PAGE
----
Apple launches iPod nano (1st generation) Replacement Program

Apple has determined that, in very rare cases, the battery in the iPod nano (1st generation) may overheat and pose a safety risk. Affected iPod nanos were sold between September 2005 and December 2006.

This issue has been traced to a single battery supplier that produced batteries with a manufacturing defect. While the possibility of an incident is rare, the likelihood increases as the battery ages.

Apple recommends that you stop using your iPod nano (1st gen) and follow the process noted below to order a replacement unit, free of charge.

Note: This battery issue is specific to the iPod nano (1st gen) and does not affect any other iPod.

You may order a replacement unit via the web. Your iPod nano serial number will be checked to verify that it is eligible for this program. You will receive a replacement unit approximately 6 weeks after we receive your current iPod nano (1st gen).

If you have a personalized iPod nano, you will receive a non-personalized replacement. Make sure to use iTunes to back up any data on your current iPod nano before sending it in for a replacement unit.

Identifying an iPod nano (1st gen): It has a black or white plastic front and a silver metal back – later iPod nano models have a metal front and back.

More info and ordering detailshere.

21 Comments

  1. I gave mine to a nephew, and got the email from Apple last night. After studying it carefully to make sure it wasn’t some sort of spam, I forwarded the email to my sister. I assume they’ll give you a replacement with a current model. I wouldn’t mind having gotten one, so I could get the Tiktok wristband. Now, I’ll think about getting the Tiktok for my nephew for Xmas.

  2. Mine’s been working wonderfully all along. It’s working better than the iPod Touch I’ve had a couple of years fewer. I hesitated, but I went ahead and submitted the replacement request.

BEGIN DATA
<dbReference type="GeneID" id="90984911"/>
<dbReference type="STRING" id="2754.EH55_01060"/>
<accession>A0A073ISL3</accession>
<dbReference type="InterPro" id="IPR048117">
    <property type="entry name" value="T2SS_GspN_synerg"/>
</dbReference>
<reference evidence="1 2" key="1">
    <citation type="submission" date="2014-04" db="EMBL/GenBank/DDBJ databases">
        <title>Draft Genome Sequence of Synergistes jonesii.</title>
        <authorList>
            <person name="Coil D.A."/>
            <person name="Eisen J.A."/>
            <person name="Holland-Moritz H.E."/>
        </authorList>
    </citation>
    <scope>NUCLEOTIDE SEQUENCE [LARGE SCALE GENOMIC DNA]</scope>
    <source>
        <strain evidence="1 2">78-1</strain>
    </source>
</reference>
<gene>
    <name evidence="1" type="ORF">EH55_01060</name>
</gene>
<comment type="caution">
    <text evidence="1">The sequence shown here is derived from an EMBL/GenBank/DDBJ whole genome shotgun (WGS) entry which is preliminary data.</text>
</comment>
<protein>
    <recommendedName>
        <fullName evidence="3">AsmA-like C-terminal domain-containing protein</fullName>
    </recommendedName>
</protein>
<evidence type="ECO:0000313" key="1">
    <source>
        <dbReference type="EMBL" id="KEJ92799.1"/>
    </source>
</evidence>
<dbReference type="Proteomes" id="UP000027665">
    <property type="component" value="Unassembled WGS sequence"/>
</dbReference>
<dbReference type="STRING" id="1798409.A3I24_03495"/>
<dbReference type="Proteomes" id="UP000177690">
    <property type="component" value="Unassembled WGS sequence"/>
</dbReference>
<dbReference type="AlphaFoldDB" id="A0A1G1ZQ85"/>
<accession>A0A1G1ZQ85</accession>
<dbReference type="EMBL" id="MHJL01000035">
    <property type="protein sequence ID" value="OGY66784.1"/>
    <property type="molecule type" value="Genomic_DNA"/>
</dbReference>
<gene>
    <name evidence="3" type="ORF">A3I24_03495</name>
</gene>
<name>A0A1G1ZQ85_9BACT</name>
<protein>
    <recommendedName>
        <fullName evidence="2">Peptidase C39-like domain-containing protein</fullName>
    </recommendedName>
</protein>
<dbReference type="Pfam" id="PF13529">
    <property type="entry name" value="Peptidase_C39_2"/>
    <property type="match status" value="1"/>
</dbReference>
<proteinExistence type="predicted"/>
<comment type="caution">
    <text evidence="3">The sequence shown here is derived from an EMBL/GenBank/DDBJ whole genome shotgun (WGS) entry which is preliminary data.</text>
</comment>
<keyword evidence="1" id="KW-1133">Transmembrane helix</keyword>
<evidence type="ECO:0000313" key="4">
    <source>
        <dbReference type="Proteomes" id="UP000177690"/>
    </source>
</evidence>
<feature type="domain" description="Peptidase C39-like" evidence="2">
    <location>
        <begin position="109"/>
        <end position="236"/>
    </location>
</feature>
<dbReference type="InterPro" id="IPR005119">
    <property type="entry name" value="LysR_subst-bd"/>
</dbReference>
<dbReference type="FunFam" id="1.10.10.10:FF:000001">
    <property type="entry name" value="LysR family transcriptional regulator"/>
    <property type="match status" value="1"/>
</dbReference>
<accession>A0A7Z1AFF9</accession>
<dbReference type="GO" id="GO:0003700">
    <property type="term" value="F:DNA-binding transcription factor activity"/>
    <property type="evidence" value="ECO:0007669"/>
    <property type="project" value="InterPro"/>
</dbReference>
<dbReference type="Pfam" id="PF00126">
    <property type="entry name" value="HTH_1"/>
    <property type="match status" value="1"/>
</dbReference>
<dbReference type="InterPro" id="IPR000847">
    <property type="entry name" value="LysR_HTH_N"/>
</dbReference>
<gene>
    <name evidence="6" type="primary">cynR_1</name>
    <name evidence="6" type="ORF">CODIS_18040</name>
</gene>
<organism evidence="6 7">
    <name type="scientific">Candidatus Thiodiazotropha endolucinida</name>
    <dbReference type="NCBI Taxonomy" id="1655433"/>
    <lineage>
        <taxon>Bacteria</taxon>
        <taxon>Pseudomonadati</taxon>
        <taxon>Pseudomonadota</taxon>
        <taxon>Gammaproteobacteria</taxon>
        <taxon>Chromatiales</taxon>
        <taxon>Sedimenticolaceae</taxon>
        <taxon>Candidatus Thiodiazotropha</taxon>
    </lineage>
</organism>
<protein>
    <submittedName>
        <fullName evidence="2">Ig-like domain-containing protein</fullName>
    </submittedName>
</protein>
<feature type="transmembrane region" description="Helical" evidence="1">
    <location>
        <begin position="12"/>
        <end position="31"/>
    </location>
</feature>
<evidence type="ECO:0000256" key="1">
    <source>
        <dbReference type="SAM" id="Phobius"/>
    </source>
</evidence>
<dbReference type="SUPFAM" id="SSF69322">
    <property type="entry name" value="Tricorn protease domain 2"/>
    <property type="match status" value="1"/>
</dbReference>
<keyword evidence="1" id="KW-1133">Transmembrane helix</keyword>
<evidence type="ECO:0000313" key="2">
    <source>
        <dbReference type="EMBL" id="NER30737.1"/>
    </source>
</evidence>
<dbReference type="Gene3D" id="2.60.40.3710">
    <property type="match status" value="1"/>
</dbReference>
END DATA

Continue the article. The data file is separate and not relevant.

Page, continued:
3. My first-generation iPod nono works fine, too; although the battery doesn’t hold a charge as long as it used to. I received a confirmation from Apple within hours of submitting my request for a replacement.

  4. Was just at the Apple store in Florida. An older lady brought in an iPod nano first gen that had overheated and melted the scroll wheel and a rectangle on the back. Battery gone wild..

    Apple indicated that they would replace it for free and the lady was upset that she would have to wait 6 weeks. What a crappy customer!!!

    She had left the nano in a hot car for several days. That is probably why the battery finally died. Apple was giving her a new free replacement unit…. And she bitched… Maybe she should have bought a Zune…. 🙂

    1. Better yet, Apple should keep a supply of Zunes on hand to give to customers like that. The replacements Zunes should have a sticker that reads: “When this breaks, try returning it to Microsoft!”

  5. while my serial number is eligible and i have already enrolled and was emailed a confirmation that a shpiping box is being sent to me, i don’t know if i can upgrade. my nano doesn’t hold a charge anymore, but it’s the source for music on my still excellent Altec Lansing IM7 and works just fine since the speakers are plugged in or are on battery. even if i had the old “other ipod” adapters (which i don’t), the new nanos of course wouldn’t fit. so i guess i can’t upgrade until i find out for sure what they’re replacing them with. sure, in theory i’d take a new nano, but it all reality, i NEED the old design.

    it leaves me a bit flummoxed.

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